Simple but effective. I do adore these movies that follow that mantra. It shows that something seeming basic can be all that’s needed. A dodgy sheriff, two runaway lads and an abandoned police car are the main ingredients for the set up and it helps build a tense and satisfying final product.
Harrison and Travis are running away from home and their respective guardians. They stop at a wooded area of land when they see a cop car, soon they realise it’s empty and they build up to taking it for a joyride. Of course, Sheriff Kretzer (Kevin Bacon) is none too pleased to come back and find his vehicle has disappeared for reasons you may not expect also. These two boys gleeful folly behind the wheel could become the drive of their lives as the Sheriff gets hot on their tails.
Jon Watt’s direction is bliss, neatly setting up location as a rusty, dusty dwelling with vulnerable and naive characters thrown right in the mix, you feel the danger for the boys from the outset. Then he neatly shows the twisted values from the long arm of the law with the Sheriff being a figure not to trust. I won’t go any further but he’s one ticked off antagonist. Watt certainly knows how to grip his audience with the opening providing that uneasy set-up and continuing it from time to time as the cop car bounds along the movie run time.
Watts joins with Christopher Ford to write this film and it’s scripted beautifully. The two boys are drawn well with their love of adult language being like all pre-teens, then they shift wonderfully as they get over the heads in cop catastrophes. The way they cut back in time with their screenplay is great, it introduces us to the Sheriff and sheds light on just what may be even worse for Harrison and Travis by taking the vehicle. Oh and though there’s some shaky processes as the film progresses, I lapped up the ending with it being morosely ambiguous.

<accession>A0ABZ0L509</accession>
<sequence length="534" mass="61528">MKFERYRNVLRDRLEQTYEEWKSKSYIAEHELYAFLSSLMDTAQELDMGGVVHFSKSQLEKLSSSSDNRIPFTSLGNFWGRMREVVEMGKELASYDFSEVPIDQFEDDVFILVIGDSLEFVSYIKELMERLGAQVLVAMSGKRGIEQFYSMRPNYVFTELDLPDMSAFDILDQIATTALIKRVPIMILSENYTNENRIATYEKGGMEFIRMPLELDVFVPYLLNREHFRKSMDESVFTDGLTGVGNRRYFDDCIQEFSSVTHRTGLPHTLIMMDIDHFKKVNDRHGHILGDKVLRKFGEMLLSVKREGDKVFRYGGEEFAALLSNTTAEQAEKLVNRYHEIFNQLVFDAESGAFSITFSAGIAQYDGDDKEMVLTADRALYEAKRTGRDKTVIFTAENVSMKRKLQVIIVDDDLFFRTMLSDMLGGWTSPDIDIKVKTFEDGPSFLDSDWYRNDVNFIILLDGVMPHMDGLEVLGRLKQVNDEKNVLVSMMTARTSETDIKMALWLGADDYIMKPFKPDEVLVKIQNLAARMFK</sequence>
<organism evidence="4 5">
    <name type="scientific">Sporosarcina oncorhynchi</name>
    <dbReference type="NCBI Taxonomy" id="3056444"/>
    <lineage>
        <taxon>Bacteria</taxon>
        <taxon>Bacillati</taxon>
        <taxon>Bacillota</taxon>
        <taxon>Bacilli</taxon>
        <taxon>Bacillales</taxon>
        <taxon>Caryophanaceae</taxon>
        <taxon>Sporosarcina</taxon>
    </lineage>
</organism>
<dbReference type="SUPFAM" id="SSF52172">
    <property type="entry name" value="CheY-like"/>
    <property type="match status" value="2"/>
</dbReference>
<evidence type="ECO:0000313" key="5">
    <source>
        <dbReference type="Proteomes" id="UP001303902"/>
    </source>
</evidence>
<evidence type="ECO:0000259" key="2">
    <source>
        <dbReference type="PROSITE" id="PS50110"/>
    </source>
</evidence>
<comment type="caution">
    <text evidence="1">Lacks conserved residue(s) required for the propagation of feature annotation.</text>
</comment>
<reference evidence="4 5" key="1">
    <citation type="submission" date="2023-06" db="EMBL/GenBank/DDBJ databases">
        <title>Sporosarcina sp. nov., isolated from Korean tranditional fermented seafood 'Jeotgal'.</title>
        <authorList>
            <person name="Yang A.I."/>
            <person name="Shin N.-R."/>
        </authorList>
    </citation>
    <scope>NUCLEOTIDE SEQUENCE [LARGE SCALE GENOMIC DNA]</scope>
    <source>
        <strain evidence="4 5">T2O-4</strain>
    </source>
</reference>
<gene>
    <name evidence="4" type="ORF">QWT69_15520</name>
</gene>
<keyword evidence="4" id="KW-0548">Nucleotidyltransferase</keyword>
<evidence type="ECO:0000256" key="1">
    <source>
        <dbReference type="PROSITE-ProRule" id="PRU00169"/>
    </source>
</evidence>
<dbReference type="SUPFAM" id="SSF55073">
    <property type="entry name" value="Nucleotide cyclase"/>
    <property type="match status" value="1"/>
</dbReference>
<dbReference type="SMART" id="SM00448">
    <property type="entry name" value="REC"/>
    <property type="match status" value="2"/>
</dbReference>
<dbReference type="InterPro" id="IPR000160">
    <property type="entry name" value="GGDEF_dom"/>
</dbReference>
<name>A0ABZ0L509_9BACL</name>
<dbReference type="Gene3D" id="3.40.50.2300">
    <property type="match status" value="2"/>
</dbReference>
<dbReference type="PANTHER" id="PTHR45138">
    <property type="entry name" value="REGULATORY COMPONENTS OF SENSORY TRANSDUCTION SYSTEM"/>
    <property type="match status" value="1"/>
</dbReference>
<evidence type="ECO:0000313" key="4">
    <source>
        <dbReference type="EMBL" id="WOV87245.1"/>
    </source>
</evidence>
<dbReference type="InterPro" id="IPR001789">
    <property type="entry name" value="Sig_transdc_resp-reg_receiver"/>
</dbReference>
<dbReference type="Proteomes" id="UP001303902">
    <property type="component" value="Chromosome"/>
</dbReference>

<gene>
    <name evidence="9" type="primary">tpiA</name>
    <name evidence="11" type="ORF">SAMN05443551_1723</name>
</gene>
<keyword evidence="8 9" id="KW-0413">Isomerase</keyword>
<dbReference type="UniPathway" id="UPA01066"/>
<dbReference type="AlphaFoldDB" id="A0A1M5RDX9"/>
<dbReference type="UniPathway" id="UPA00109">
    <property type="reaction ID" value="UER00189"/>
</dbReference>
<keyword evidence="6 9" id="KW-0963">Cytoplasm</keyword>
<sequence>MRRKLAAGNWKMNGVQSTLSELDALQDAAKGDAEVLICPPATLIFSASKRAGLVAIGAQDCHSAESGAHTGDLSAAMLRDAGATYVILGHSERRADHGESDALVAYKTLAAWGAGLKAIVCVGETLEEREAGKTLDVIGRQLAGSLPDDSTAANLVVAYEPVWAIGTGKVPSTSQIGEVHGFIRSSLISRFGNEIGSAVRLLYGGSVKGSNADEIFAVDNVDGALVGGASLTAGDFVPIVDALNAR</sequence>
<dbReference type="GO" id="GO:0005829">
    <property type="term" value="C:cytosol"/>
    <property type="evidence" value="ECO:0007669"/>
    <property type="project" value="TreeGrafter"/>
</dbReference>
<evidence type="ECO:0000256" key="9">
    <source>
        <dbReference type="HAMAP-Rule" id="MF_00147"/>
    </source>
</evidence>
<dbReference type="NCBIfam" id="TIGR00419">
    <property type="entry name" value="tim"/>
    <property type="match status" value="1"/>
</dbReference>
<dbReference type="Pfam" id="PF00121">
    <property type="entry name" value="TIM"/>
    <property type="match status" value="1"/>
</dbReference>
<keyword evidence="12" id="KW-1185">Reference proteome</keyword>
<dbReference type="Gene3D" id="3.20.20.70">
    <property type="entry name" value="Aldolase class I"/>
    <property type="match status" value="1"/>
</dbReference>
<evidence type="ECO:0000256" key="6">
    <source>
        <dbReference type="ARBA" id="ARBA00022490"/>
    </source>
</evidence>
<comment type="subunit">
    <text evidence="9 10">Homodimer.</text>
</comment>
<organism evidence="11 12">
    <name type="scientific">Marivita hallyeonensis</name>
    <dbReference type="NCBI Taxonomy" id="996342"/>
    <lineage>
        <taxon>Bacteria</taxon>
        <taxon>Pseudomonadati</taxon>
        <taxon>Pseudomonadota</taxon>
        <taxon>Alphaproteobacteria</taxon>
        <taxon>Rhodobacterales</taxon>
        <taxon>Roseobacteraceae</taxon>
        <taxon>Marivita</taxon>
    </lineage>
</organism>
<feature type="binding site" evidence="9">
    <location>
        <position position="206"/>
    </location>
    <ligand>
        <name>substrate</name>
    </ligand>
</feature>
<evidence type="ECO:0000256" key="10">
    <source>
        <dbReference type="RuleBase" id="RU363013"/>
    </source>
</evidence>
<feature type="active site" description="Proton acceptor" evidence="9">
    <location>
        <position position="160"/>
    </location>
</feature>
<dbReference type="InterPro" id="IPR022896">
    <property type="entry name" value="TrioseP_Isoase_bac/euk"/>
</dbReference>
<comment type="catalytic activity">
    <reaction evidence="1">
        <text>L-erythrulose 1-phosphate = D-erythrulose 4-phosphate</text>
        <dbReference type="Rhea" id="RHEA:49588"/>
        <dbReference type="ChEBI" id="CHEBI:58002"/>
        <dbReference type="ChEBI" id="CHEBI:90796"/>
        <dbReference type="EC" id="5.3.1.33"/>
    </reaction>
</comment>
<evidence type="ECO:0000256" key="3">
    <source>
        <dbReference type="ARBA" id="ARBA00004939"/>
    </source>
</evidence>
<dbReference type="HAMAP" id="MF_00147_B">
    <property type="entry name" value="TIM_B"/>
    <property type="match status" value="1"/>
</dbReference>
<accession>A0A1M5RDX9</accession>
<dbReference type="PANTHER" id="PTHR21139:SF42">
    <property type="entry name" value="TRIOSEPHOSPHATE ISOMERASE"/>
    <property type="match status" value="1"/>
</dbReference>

It does have some predictable moments, such as the stand off on a clear long strip of road, the introduction of a new character however well acted, also weakens from just the approaching doom of the Sheriff hunting down the kids. We also never really gauge who this new character is, why the kids want to run off and what happens to that poor cow!?
Kevin Bacon is killer grouchy as this determined sheriff to keep his name clean at all costs. He does hold a suitable amount of menace and swagger that makes him a cop to fear. The cold stare in his eyes is near constant which adds to why it should just be him providing the obstacles for the boys. Hays Wellford and James Freedson-Jackson portray Harrison and Travis and they did grate on me for the first quarter/third of the film, it’s hard to have kids and animals as they say but by the end, these two actors proved they’re capable and showed the emotion needed in their dire situation. Shea Whigham crops up too and provides a crazy eyed routine, a nasty speech and a character with desperation that peaks and peaks.
It may not be the thrill ride I’d hoped it would be, or the horror road trip I sensed from the trailer but it’s screeching with tension, Kevin Bacon is smoothly chilling throughout and ‘Cop Car’ comes through with grit and awareness.